Remove outer, darker and soiled leaves from cabbage. Cut off stem end and part of core, but it’s unnecessary to completely core the head. Wash cabbage under cold running water, checking inside the looser leaves for an insect or two. Coarsely cut the head into cubes approximately 2 inches overall and place cubes in a blender. Fill blender with cold water, fully covering cabbage cubes. Pulse blender until cabbage shreds and chips into confetti, taking care not to over process; over processing causes mushy results. Drain cabbage in a large colander or strainer. Since the cabbage itself will release a lot of its own water, you can reserve the liquid for a vegetable stock if desired. Allow cabbage at least 15 minutes to drain.

In a large bowl combine the drained cabbage with the other vegetables. Pour dressing over slaw, mixing well. Set aside for at least ½ hour for flavors to develop.

Serves 6. --

This post is my submission for Weekend Herb Blogging # 81, being hosted this week by the creator of the event, Kalyn Denny of Kalyn's Kitchen.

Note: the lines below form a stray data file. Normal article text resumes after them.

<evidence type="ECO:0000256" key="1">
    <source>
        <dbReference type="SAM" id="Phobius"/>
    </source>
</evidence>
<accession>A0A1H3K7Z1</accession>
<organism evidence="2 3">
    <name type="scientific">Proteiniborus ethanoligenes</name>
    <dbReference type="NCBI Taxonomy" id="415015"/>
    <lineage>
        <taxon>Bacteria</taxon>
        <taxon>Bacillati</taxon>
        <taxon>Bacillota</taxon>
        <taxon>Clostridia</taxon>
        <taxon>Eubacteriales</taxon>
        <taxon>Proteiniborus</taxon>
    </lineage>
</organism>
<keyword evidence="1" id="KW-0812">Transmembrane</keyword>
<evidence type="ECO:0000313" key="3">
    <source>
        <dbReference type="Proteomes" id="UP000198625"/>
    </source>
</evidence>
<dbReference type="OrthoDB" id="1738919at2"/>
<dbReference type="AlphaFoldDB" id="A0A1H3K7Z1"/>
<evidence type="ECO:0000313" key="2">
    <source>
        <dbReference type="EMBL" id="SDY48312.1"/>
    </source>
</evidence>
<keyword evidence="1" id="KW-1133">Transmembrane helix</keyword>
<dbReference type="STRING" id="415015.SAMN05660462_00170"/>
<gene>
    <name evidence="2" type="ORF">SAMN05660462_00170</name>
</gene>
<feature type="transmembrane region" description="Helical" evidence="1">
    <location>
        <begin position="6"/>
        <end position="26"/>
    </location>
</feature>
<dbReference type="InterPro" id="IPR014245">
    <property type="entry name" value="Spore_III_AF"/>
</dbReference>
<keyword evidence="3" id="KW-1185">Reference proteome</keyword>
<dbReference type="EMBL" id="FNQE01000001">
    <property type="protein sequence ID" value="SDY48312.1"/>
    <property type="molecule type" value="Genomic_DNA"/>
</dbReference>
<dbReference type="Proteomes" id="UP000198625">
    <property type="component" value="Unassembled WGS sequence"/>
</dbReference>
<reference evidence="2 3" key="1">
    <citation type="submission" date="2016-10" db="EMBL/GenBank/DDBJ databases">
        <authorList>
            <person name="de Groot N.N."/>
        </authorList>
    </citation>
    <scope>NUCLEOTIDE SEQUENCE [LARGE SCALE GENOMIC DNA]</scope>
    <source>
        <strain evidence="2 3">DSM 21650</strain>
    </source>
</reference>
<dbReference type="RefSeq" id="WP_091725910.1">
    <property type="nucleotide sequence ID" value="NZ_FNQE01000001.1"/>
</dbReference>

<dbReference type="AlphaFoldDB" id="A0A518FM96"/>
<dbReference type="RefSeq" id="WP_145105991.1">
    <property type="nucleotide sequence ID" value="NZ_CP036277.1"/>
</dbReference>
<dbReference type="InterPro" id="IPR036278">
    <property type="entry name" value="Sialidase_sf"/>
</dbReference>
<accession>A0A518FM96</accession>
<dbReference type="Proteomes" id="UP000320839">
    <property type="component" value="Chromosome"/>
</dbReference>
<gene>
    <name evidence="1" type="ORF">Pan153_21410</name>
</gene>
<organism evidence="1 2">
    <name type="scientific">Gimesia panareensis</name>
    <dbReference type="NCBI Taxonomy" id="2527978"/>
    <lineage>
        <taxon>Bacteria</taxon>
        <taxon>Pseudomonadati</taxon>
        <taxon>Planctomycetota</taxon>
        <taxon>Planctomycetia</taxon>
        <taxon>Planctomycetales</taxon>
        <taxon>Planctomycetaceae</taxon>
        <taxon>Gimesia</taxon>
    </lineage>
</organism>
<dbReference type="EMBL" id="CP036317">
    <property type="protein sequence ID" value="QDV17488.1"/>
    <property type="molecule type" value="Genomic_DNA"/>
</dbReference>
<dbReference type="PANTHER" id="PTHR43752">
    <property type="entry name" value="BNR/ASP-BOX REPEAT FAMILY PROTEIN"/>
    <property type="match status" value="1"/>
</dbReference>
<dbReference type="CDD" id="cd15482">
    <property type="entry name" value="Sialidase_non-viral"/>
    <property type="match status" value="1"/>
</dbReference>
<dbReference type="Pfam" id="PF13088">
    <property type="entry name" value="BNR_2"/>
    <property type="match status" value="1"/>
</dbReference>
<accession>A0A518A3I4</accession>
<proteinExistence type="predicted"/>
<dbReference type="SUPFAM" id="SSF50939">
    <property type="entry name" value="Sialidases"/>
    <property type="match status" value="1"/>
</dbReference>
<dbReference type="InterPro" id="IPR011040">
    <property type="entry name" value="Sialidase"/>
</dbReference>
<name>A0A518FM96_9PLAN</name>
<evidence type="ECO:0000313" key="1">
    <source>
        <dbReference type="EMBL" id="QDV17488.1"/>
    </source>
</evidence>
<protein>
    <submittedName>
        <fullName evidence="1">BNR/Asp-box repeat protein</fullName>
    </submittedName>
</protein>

Wednesday, May 2, 2007

A Taste of Yellow - Lemon Curd Shortbread

I am one of those people who does not have a favorite color. I’ve owned two cars in my life; one was cobalt blue, the other is silver. If you look in my closet, you will see a kaleidoscope of hues without any law or order to them, except, of course, the predominance of black, not as a favorite, but as a prerequisite uniform for working in New York City. Call me indecisive or greedy, but I pretty much like all colors for one quality or feeling or another. I’ve taken any number of pop quizzes on color in magazines and online, and the anything-but-pop Lüscher Color Test, which puts so much exacting analytic gravitas on your choices that you need to check in with a psychiatrist to figure out what it all means. Then you have the study of color theory, that behemoth science of light spectrum that takes you to task for using the “wrong” colors together as if your whole world will explode if you do.

If pushed very hard, I would have to select but one color that seems to rally above all others. This color’s merit is particularly powerful as it literally shines and coaxes the dismal, grey landscape of waning winter days into the next season. Spring offers pinks, whites and purples, both restrained and riotous, but it is yellow, always yellow, that chases the clouds from the sky and reminds us, after months of dormancy, of life’s essence, warmth, cheer and light.

Bundled, blooming forsythia wait for new homes at a nursery.